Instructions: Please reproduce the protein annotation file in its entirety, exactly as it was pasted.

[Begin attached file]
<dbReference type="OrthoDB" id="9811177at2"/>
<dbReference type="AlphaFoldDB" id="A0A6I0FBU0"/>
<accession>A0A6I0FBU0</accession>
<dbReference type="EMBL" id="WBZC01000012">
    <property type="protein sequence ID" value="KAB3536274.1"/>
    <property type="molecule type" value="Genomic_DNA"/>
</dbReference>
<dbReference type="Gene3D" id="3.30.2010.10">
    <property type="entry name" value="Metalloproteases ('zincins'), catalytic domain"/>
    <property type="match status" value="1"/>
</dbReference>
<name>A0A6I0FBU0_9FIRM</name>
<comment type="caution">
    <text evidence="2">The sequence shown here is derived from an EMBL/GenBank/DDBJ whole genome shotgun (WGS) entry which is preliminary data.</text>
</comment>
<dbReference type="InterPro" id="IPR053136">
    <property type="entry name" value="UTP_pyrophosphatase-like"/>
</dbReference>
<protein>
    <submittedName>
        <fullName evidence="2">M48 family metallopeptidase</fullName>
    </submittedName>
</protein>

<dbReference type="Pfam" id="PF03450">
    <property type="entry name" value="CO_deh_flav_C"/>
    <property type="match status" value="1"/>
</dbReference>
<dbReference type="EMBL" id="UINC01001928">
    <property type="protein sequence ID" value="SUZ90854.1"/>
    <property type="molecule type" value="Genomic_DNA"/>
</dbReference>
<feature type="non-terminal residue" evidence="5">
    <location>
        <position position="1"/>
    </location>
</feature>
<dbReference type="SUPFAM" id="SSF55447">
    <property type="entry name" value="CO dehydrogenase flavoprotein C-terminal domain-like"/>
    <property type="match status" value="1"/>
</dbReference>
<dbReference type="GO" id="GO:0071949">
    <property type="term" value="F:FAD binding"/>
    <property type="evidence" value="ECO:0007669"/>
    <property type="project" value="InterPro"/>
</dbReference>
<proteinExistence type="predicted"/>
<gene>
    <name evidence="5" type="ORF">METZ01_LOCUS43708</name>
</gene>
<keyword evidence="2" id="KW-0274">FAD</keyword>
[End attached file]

<dbReference type="OrthoDB" id="9811177at2"/>
<dbReference type="AlphaFoldDB" id="A0A6I0FBU0"/>
<accession>A0A6I0FBU0</accession>
<dbReference type="EMBL" id="WBZC01000012">
    <property type="protein sequence ID" value="KAB3536274.1"/>
    <property type="molecule type" value="Genomic_DNA"/>
</dbReference>
<dbReference type="Gene3D" id="3.30.2010.10">
    <property type="entry name" value="Metalloproteases ('zincins'), catalytic domain"/>
    <property type="match status" value="1"/>
</dbReference>
<name>A0A6I0FBU0_9FIRM</name>
<comment type="caution">
    <text evidence="2">The sequence shown here is derived from an EMBL/GenBank/DDBJ whole genome shotgun (WGS) entry which is preliminary data.</text>
</comment>
<dbReference type="InterPro" id="IPR053136">
    <property type="entry name" value="UTP_pyrophosphatase-like"/>
</dbReference>
<protein>
    <submittedName>
        <fullName evidence="2">M48 family metallopeptidase</fullName>
    </submittedName>
</protein>

<dbReference type="Pfam" id="PF03450">
    <property type="entry name" value="CO_deh_flav_C"/>
    <property type="match status" value="1"/>
</dbReference>
<dbReference type="EMBL" id="UINC01001928">
    <property type="protein sequence ID" value="SUZ90854.1"/>
    <property type="molecule type" value="Genomic_DNA"/>
</dbReference>
<feature type="non-terminal residue" evidence="5">
    <location>
        <position position="1"/>
    </location>
</feature>
<dbReference type="SUPFAM" id="SSF55447">
    <property type="entry name" value="CO dehydrogenase flavoprotein C-terminal domain-like"/>
    <property type="match status" value="1"/>
</dbReference>
<dbReference type="GO" id="GO:0071949">
    <property type="term" value="F:FAD binding"/>
    <property type="evidence" value="ECO:0007669"/>
    <property type="project" value="InterPro"/>
</dbReference>
<proteinExistence type="predicted"/>
<gene>
    <name evidence="5" type="ORF">METZ01_LOCUS43708</name>
</gene>
<keyword evidence="2" id="KW-0274">FAD</keyword>